Artistes, contemporaries shower accolades on Jamiluddin Aali
Karachi – A galaxy of speakers from various walks of national life, gathered at the Arts Council on Tuesday evening to reminisce about the late Jamiluddin Aali who could easily be described as the Poet-Laureate of Pakistan.
The literary great passed away on November 22 at the age of 90.
Noted television actor Talat Hussain while recalling Aali’s services and role in advancing his career, said that with the demise of the poet a golden period of Pakistan’s literary life had come to an end.
Talking about Aali’s thoughtful and sympathetic nature, Hussain mentioned when he had gone for further studies, his youngest brother, who was very attached to him, had suffered a nervous breakdown.
Aali, said Hussain, to divert his brother’s attention had inducted him into the National Bank of Pakistan
where his brother had now reached the post of Senior Executive Vice-President (SEVP).
Poetess Rehana Roohi said that the whole of Karachi was dear to Aali. Talking about his humility, she recalled a time in 1983 when she and her dear ones were residing in Saudi Arabia.
She said Aali came over and the family requested him to inaugurate an Urdu literary movement they had formed there.
“It was the fasting season there was extreme paucity of time,” she said. “But he still agreed to inaugurate the movement and came over at the time of Sehri.”
She then recited two of her own verses eulogizing the departed poet.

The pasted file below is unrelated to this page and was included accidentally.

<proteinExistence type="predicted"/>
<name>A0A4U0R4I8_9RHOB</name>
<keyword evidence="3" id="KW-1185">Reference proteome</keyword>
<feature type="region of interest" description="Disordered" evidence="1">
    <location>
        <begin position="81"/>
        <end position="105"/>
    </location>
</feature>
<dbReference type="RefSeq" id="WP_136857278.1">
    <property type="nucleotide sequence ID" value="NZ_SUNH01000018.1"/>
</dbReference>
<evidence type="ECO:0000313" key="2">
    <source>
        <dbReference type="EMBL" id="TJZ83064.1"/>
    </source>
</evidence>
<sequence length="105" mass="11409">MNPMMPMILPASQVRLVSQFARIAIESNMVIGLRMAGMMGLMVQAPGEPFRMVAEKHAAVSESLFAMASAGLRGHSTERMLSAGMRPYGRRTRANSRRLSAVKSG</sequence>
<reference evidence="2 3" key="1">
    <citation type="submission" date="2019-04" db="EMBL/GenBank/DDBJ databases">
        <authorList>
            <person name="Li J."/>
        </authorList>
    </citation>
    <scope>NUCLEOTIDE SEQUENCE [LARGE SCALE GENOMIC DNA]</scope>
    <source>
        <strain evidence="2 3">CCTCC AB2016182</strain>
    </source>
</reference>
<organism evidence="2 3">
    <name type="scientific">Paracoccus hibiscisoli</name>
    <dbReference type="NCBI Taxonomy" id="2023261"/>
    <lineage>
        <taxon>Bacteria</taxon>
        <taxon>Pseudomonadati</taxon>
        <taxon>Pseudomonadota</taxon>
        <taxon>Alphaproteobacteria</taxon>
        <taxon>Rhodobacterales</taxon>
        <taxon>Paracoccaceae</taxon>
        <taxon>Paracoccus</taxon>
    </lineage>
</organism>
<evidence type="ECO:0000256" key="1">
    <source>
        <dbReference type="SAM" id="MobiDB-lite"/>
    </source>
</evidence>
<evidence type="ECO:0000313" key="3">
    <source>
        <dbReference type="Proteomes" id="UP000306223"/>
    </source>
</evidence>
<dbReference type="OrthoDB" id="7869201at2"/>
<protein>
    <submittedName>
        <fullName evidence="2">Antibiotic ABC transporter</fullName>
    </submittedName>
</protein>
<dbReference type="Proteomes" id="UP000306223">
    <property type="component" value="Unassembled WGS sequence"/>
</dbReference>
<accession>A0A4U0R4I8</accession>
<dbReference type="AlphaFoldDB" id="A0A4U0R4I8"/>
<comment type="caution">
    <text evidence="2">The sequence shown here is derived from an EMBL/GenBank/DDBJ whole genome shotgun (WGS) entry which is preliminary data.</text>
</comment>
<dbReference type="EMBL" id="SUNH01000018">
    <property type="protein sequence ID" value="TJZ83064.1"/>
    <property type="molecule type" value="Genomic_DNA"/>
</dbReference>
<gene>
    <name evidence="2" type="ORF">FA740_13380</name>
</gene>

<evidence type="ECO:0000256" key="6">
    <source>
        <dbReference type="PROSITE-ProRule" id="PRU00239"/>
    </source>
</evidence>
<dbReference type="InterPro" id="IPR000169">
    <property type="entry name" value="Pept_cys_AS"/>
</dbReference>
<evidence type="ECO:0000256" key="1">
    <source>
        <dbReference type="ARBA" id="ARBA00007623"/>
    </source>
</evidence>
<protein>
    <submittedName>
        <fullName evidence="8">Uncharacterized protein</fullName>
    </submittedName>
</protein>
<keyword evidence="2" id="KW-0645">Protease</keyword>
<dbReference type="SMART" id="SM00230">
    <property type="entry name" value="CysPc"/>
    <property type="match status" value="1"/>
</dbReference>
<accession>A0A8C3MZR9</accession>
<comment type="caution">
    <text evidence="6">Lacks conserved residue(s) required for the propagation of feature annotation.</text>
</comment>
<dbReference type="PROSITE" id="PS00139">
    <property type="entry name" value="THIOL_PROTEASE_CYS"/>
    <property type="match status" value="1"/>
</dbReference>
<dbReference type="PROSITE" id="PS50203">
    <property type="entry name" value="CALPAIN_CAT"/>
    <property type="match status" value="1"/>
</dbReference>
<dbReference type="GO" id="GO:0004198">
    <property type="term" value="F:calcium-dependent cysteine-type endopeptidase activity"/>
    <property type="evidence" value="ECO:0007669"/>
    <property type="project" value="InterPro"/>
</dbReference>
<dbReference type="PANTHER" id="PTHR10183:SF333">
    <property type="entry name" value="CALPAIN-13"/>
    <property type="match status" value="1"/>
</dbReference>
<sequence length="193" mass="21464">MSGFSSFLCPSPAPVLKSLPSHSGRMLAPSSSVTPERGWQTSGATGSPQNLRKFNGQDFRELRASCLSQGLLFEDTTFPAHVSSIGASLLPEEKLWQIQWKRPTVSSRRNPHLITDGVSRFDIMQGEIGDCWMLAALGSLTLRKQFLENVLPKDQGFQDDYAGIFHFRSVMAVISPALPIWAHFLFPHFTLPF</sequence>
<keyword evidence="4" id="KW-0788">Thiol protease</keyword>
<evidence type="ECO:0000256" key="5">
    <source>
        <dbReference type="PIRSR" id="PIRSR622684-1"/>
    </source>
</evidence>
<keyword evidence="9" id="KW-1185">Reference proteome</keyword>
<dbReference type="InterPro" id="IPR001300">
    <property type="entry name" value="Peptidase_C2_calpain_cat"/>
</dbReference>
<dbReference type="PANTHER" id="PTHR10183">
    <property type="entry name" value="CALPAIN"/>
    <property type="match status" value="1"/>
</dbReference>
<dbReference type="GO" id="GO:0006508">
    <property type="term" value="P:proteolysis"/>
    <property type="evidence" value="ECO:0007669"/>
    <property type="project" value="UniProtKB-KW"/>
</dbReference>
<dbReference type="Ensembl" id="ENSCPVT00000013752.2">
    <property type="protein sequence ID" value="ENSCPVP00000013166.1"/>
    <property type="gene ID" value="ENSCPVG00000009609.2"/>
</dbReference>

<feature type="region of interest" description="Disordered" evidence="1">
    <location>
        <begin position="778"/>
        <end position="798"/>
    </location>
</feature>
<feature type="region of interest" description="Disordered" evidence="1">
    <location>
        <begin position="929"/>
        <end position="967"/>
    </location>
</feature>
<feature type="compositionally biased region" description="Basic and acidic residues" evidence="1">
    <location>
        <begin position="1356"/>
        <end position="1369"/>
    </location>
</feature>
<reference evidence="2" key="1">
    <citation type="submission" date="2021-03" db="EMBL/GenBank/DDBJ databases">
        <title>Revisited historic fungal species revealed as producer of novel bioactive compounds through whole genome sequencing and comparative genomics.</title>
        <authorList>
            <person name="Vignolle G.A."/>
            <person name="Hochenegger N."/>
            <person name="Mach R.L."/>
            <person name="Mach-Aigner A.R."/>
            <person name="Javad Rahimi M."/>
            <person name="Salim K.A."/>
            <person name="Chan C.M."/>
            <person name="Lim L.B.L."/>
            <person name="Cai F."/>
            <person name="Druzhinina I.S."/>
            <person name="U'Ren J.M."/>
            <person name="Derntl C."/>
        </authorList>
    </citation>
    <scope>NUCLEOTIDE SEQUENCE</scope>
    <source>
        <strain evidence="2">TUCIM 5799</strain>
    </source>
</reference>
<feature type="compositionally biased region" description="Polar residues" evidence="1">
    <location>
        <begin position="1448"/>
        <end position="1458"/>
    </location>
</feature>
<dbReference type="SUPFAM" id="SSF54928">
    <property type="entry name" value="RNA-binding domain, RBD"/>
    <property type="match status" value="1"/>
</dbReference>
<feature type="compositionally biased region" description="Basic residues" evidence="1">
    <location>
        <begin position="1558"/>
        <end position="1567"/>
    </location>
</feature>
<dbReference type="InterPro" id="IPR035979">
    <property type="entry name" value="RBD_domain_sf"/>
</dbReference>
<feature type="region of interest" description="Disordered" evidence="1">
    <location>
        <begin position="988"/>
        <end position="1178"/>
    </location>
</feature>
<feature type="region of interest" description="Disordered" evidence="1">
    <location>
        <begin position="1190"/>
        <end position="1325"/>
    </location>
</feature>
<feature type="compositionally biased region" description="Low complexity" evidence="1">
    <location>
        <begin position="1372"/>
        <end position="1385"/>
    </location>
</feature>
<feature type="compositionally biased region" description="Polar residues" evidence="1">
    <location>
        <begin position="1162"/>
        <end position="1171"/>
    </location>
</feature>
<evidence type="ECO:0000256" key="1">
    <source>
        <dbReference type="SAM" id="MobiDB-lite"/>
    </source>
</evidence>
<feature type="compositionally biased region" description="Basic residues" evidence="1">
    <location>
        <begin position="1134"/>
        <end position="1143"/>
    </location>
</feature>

Najma Hussain, who came from England, said Aali had left everyone a precious legacy in the form of a treasure house of his literary work.
Former TV producer Zaheer Khan while reminiscing about Aali said it was the great poet who had taught them the niceties of conversation which he said had stood them in “very good stead in life”.
He said Aali not only composed patriotic lyrics but also melodies.
Almost all the 15–odd speakers who spoke on the occasion recalled the poet’s tremendous
contribution to the country in the form of national songs, notably, “Jeevay, Jeevay, Pakistan”.
In his very chaste Urdu and his highly musical voice, noted London-based Pakistani broadcaster, Raza Ali Abdi said of Aali’s poetic talent, “If Pak Sar Zameen Shadbad had not been the national
anthem of Pakistan, it would certainly have been, Jeevay, Jeevay Pakistan. Aali was a remarkable person. He knew how to turn small joys into big ones”.
Abdi also recalled one of Aali’s visits to London where he had expressed his desire for fish fried the Pakistani way. “We went to a restaurant called Kundan and the moment the staff there got to know that it was Jamiluddin Aali who was their guest, they showered all their hospitality on both of us. Aali never forgot this incident and always recalled it in the fondest of manners,” he said.
Almost all the speakers lauded the poet’s services to the nation in the formation of the Federal Urdu University of Arts, Sciences and Technology (FUUAST) and the Anjuman-e-Taraqqi-e-Urdu.
Poetess Fatima Hassan spoke of Aali’s commitment to the cause of Pakistan, which according to her, was manifested in his passion for the advancement of Urdu.
His son Zulqernain Jamil, aka Raju Jamil, was really touched by all the tributes that were being showered most generously on his late father and took the opportunity of setting the record straight in the matter of a news item about his father by a local English daily in its obituary of him.